Following a series of workshops over the weekend, Cuenca city officials and the National Police command announced new plans to improve law enforcement in the city.
The meetings followed reports last week that police were being transferred from Cuenca to Guayaquil. “This was a misunderstanding based on social media reports,” Mayor Pedro Palacios said Saturday. “Several hundred police or being sent to Guayaquil as a result of the crisis there but none are being removed from Cuenca.”
The city and police command agreed on several new measures to control street crime, illegal gun possession, drug sales and motorcycle crime. Palacios said that additional police would be assigned to several high-crime areas, including El Batán, Terrestre Terminal, Cayambe and the markets at Feria Libre and the 9th of October.
District Police Commander Jorge Cevallos also pledged to add 30 motorcycles and five patrol cars to local operations. “We will also work more closely with the municipal police [Citizen Guard] to support their activities and coordinate operations,” he said.
Cevallos said he is aware of citizen concerns that crime is increasing but said this is a misconception. “In fact, rates of almost all crimes are declining here and Cuenca remains one of the safest cities in the country.”
He added that much of the citizen concern is generated on social media. “Unfortunately, social platforms tend to increase fear and hysteria by repeating images of crimes and spreading rumors.”
Guayaquil schools to reopen
The Guayaquil Emergency Operations Committee headed off a legal fight with the national government on Saturday, agreeing to allow schools to resume face-to-face classes on Monday. The cantonal COE said that Covid infections and deaths were declining in the city, allowing the reopenings.
Last week, the cantonal COE had defied an order by the national COE that schools be allowed to resume classes, claiming that pandemic conditions in Guayaquil did not warrant it. Mayor Cynthia Viteri claimed the government was being “careless” in allowing the reopenings and that face-to-face classes would lead to a surge of new Covid-19 cases.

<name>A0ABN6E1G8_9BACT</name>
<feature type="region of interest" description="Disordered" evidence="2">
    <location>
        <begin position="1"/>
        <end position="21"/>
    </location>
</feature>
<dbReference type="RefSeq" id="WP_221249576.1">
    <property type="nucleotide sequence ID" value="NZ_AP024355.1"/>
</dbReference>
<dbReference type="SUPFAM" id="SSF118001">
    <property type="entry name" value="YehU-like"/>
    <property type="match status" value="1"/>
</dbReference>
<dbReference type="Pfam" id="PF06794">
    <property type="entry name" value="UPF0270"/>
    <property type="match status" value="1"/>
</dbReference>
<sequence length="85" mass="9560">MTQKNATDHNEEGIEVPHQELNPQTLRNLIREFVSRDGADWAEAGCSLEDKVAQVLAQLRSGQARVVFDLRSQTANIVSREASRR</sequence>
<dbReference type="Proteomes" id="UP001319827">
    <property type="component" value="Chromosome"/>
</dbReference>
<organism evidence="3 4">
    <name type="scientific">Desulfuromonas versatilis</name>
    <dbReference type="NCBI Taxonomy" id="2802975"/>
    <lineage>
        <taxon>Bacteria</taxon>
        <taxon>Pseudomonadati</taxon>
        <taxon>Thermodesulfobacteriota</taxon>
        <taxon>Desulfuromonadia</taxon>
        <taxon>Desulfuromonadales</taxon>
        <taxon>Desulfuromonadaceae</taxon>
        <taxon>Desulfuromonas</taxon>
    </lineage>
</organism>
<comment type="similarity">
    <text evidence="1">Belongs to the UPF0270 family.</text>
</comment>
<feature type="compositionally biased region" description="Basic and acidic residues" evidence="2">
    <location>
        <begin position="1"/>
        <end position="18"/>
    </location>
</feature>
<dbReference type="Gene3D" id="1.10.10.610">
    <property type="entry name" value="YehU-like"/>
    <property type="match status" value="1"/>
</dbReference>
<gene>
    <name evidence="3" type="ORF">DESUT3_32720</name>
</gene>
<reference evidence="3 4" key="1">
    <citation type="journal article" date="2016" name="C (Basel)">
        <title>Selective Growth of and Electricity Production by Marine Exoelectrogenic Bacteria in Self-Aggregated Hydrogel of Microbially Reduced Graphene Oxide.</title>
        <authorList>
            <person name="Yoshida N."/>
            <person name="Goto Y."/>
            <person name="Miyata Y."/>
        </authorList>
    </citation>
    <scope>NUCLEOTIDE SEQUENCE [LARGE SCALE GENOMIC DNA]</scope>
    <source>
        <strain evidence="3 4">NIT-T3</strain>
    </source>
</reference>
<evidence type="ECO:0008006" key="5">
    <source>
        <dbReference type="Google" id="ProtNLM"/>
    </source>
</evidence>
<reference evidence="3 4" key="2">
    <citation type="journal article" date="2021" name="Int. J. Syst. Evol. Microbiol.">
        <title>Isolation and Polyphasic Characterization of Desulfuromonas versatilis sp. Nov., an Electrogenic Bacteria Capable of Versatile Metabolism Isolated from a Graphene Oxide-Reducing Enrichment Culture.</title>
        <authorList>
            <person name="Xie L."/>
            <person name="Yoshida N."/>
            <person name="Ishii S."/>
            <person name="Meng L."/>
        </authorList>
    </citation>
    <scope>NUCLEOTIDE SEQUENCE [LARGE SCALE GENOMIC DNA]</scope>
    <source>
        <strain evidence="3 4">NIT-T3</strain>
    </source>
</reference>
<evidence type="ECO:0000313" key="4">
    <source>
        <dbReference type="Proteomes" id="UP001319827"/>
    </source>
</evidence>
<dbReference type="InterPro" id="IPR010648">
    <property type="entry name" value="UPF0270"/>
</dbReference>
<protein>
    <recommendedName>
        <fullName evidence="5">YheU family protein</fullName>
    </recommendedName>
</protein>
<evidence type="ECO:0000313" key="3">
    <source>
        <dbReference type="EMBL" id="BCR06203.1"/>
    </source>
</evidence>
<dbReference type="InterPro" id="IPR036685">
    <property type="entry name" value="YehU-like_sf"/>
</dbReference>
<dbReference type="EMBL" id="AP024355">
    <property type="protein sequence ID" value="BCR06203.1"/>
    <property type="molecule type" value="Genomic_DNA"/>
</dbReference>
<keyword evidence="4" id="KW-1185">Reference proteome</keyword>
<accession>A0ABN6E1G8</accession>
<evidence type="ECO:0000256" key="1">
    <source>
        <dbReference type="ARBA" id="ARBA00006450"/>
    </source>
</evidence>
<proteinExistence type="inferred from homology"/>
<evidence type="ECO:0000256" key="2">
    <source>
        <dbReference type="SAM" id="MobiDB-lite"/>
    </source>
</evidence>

Minister of Education María Brown filed suit against the city, insisting schools reopen. Following Saturday’s COE decision, the Ministry said the case is now moot.
Quito Mayor orders football crowd investigation
Quito Mayor Santiago Guarderas has ordered an investigation to determine if Covid-19 safety rules were violated at last Thursday’s Ecuador-Brazil football game. He claims that the 50 percent stadium capacity limit was violated by the Ecuadorian Football Federation (FEF), which was responsible for selling tickets at Rodrigo Paz stadium. He also said FEF did not enforce social distancing and facemask rules.
“It is clear from photos that the crowd size exceeded the limit approved by the COE [national Emergency Operations Committee],” he said. “It is also clear that the proper distancing and the face-masking requirements were not followed.”
FEF insists that it followed all health rules prescribed by the COE and respected the ticket sales limit. The organization provided a chart of seating sections of the stadium, indicating that only 44 percent of tickets had been sold. “We also posted signage at all entrances of the stadium regarding masking and distancing requirements, as per COE instructions,” FEF said in a statement.
Following the game, a Health Ministry spokesman said that the alleged violations would probably lead to a spike in Covid cases.